Though dangers exist in all types of outdoor pursuits, there are certainly opportunities for people of all ages and abilities to enjoy the underground wonders of the park. Ten of the caves are considered “crawl-through” caves, which means you should expect to get dirty, have to use a flashlight, and experience varying degrees of difficulty during your exploration.

However, Rainy Day, Ice Cave and Dancehall — the park’s large, feature cave — are all “walk-through” caves that can be navigated by most people. However, even in these walk-through areas, you should be prepared to encounter places where you need to stoop, walk on wet surfaces, navigate dark areas and/or hike on steep trail sections.

Another interesting feature of the park is the resident bats, who are a protected resource. You will likely never see one, even during the warm, summer months they are active, but the caves actually close down from October through April so the bats can hibernate peacefully. Dancehall Cave, in particular, has proven to be the ideal place for hibernating bats thanks to a year-round temperature of 55 degrees.

“The most common bats in the park are Little Brown Bats and Big Brown Bats, and they play an important role here because they eat a lot of bugs. It’s estimated that one Little Brown Bat can eat approximately 1,000 bugs in a single hour,” said Richards.

Given all these unique features, it should come as no surprise that Maquoketa Caves State Park is something from which the whole area benefits.

“Though a few miles from town, the park has a major economic impact on the City of Maquoketa because it draws visitors to our area, who then venture into Maquoketa to stay in our hotels and campgrounds, buy gas and food, shop and visit our city’s other attractions,” said Wendy McCartt, executive director of the Maquoketa Area Chamber of Commerce. “Our community takes pride in the park and nonprofit groups, like Friends of Maquoketa Caves, volunteer countless hours to raise funds and help staff the visitors center and concession stand.”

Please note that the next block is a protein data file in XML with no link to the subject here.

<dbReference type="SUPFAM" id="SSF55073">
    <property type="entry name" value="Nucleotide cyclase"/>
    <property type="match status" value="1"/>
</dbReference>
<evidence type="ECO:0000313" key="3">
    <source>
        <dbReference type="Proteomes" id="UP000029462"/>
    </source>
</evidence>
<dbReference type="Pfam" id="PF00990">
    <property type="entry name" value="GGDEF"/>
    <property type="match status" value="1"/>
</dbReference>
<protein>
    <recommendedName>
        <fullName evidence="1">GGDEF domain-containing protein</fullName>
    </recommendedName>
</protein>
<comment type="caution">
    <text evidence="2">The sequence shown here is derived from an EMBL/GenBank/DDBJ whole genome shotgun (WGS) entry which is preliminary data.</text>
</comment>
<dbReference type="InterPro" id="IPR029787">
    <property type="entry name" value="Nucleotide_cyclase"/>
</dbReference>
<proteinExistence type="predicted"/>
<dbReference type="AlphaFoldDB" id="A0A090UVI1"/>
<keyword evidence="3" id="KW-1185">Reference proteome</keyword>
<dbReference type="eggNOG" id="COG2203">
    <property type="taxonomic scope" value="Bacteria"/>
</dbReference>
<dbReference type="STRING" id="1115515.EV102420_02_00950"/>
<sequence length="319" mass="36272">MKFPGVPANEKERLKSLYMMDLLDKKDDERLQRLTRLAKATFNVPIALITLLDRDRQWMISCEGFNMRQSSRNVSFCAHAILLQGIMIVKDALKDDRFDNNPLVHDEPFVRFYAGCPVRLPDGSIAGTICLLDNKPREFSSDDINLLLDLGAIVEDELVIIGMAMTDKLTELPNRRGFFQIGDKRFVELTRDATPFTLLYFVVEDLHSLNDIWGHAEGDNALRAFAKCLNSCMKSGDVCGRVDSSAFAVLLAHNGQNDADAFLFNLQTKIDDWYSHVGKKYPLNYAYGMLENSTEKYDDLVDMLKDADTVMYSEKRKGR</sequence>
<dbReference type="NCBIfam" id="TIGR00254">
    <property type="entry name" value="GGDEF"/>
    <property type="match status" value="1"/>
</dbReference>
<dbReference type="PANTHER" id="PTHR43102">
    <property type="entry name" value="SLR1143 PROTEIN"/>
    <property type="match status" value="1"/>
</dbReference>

According to McCartt, Dancehall Cave, Ice Cave, the Balanced Rock and the Natural Bridge are all “must-see” attractions when visiting the park but said her family likes to visit the caves throughout the year.

“We love the fact that it’s something our entire family can enjoy — no matter what age. It’s always fun to visit during the summer months, as the wildflowers are in full bloom, and visitors from far and wide are there and excited to be experiencing all the park has to offer. I have also visited in the spring, on quiet, crisp mornings, and my children and I have spotted deer just a few feet away from us. A hike through the park in the fall, as the leaves are boasting their fall colors, is also breathtaking. A winter hike in the park is beautiful as well,” offered McCartt.

Are you ready for a visit? If so, Richards has one last bit of advice.

“Respect the place you come to ... These caves have been here a long time, so we want people to take care of them so future generations can enjoy them as well,” said Richards.

Yontz is freelance writer from Urbandale.